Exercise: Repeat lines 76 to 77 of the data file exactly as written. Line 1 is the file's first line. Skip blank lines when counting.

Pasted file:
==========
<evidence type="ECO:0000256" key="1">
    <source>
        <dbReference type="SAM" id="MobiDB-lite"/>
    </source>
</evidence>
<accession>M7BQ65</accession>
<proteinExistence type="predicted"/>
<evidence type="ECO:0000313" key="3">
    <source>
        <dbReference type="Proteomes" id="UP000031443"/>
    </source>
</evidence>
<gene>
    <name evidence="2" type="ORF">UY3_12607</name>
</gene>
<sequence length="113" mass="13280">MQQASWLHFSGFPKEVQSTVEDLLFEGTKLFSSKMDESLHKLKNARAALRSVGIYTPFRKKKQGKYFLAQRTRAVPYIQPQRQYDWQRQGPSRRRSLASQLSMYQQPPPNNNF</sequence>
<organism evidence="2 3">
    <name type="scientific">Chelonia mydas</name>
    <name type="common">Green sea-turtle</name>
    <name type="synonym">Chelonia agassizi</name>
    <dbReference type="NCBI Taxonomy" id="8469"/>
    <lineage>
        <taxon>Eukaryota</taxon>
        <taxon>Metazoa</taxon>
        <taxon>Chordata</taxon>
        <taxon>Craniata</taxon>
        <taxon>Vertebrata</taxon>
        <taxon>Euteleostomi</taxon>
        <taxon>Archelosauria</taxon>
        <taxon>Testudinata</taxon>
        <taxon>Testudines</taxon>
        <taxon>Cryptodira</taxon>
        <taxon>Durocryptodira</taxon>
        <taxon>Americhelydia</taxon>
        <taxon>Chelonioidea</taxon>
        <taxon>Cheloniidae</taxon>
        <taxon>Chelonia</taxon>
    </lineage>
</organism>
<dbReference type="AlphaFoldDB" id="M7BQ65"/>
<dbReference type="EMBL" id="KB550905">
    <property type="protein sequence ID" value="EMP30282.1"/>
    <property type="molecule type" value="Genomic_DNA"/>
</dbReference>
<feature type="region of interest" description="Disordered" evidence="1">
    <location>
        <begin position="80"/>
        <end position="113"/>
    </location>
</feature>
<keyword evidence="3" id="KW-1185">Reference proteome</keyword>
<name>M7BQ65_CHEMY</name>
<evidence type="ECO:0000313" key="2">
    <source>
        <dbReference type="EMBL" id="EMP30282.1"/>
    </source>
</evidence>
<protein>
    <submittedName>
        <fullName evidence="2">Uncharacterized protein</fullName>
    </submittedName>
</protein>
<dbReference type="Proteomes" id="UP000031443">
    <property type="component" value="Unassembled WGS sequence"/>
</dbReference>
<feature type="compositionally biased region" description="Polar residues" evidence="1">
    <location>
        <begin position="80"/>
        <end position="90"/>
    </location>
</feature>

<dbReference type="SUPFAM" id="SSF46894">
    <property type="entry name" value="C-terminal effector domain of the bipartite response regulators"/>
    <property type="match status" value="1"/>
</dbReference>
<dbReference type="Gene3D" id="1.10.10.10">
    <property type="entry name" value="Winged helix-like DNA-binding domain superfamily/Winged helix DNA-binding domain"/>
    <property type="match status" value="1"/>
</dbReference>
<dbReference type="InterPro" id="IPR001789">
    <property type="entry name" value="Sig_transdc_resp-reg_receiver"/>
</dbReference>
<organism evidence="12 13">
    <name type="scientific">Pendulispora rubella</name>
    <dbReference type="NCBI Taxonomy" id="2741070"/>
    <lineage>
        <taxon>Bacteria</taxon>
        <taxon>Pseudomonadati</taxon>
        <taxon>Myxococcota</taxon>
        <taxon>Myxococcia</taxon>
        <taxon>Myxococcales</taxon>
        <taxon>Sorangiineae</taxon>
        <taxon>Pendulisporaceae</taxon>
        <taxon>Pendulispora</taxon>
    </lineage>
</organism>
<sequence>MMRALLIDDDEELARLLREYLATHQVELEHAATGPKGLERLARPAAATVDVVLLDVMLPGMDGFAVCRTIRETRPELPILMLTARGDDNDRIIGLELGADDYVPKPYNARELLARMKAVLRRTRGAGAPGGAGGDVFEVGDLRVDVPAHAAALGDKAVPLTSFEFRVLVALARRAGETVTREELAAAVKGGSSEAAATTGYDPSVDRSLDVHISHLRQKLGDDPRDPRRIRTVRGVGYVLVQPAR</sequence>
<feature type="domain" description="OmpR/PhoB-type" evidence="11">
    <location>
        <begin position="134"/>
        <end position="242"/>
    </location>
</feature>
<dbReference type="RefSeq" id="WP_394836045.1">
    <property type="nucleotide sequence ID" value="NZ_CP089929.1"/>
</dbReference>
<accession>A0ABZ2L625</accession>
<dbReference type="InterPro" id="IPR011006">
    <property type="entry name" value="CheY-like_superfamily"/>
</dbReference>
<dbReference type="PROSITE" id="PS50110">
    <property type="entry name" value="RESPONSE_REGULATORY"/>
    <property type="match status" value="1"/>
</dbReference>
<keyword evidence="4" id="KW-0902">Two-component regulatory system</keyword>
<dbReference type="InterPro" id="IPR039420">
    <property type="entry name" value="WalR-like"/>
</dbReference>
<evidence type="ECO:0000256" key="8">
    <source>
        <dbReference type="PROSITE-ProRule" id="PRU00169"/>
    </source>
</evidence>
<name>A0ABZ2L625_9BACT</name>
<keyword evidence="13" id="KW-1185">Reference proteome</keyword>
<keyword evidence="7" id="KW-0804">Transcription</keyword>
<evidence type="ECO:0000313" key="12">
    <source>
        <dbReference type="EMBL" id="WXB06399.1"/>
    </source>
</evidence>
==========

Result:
<dbReference type="Gene3D" id="1.10.10.10">
    <property type="entry name" value="Winged helix-like DNA-binding domain superfamily/Winged helix DNA-binding domain"/>